"The president has been clear that he believes weapons inspectors should return," Powell told the BBC. "As a first step, let's see what the inspectors find."
     Many commentators saw this at odds with the view of Vice President Dick Cheney, who earlier last week told an audience of U.S. military veterans that the return of inspectors "would provide no assurance whatsoever," and actually presented "a great danger that it would provide false comfort."
     Tuesday, White House Press Secretary Ari Fleischer and -- separately -- Rumsfeld, both denied that there was any split in the administration.
     Fleischer said Bush believes inspections should resume: "The president thinks that Saddam Hussein needs to live up to the commitments that Saddam Hussein pledged he would live up to. Saddam Hussein said he would allow inspectors in. Saddam Hussein has not lived up to that commitment," he said.
     "Anyone who goes out of here thinking that there's some difference between anything I'm saying and what Colin said I think is -- would be a total misunderstanding of the situation," Rumsfled said.
     Both men also stressed that the resumption of arms inspections would not put to rest administration concerns about Iraq.
     "The policy of the United States is regime change, with or without inspectors," Fleischer said.
     A resumption of arms inspections after nearly four years would do little to advance that end and might even slow it by placating the concerns of the world community, he suggested, referring to "those people who, by the presence of inspectors alone, would conclude that Saddam Hussein is now back in accordance with his U.N. commitments."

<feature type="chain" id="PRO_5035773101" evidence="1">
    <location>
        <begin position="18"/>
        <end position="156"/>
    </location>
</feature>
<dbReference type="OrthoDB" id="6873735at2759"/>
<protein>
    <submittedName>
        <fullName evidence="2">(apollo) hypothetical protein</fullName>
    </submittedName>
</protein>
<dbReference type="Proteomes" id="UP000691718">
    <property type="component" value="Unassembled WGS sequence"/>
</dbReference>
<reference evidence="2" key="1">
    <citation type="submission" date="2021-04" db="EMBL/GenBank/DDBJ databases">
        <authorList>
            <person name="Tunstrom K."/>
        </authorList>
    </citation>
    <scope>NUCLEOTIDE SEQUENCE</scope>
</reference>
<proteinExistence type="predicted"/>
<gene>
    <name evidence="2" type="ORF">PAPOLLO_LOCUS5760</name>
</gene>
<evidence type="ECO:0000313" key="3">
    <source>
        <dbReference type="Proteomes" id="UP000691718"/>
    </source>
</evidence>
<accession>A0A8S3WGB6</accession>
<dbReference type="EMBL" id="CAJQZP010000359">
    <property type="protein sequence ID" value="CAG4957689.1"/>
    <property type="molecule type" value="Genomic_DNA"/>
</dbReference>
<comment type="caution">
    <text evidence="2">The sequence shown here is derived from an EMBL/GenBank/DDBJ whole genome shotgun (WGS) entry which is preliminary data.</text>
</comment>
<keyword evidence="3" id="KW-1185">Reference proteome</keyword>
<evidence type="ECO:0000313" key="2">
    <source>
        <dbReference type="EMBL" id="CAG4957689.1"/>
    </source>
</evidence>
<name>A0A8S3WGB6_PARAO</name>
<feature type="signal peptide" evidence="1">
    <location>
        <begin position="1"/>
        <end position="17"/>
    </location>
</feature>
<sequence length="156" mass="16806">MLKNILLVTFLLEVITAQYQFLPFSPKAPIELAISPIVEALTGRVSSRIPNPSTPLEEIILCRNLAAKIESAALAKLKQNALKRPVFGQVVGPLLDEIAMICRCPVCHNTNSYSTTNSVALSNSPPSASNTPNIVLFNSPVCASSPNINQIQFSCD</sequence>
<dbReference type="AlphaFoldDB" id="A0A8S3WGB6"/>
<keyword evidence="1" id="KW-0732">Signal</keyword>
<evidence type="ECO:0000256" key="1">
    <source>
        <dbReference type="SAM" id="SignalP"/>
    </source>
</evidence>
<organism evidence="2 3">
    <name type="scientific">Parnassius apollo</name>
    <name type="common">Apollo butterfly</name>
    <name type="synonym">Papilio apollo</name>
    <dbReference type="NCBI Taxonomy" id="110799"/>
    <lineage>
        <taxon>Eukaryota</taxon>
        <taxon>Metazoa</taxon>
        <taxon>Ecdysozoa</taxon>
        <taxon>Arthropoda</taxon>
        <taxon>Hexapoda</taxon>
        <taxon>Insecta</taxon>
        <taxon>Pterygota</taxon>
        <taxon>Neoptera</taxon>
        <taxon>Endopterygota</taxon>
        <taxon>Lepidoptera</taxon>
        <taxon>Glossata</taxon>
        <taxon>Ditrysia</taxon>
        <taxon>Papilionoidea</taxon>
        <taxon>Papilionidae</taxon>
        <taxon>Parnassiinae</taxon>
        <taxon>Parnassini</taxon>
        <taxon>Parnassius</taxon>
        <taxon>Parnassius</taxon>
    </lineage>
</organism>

Rumsfeld was similarly skeptical about the utility of trying to force a return of U.N. inspectors, suggesting that Iraq would never accept an inspection regime rigorous enough to satisfy the United States.
     "To fulfill the import of the U.N. resolutions and the understandings that were agreed upon, it would require an inspection regime of such intrusiveness that ... it's unlikely, I think, that those folks would be inclined to agree to even half of it," he said Tuesday.
     Retired Marine Gen. Anthony Zinni, the Bush administration's special envoy for the moribund Mideast peace process, told a Florida audience in August he believed the civilians in the government are "hell bent" for war with Iraq but the generals -- he named only retired officers like Secretary of State Colin Powell and Gen. Norman Schwarzkopf -- are more reluctant.
     "It might be interesting to wonder why all the generals see it the same way, and all those that never fired a shot in anger and really hell-bent to go to war see it a different way. That's usually the way it is in history," Zinni said on Aug. 23 in a speech to the Florida Economic Club.
     Also Tuesday, British Prime Minister Tony Blair, facing a growing tide of political and public opposition to military action against Iraq, said he would go public within the next few weeks with a dossier of evidence against Saddam proving he is developing weapons of mass destruction.

Back to UPI

Updated at 11:32 p.m.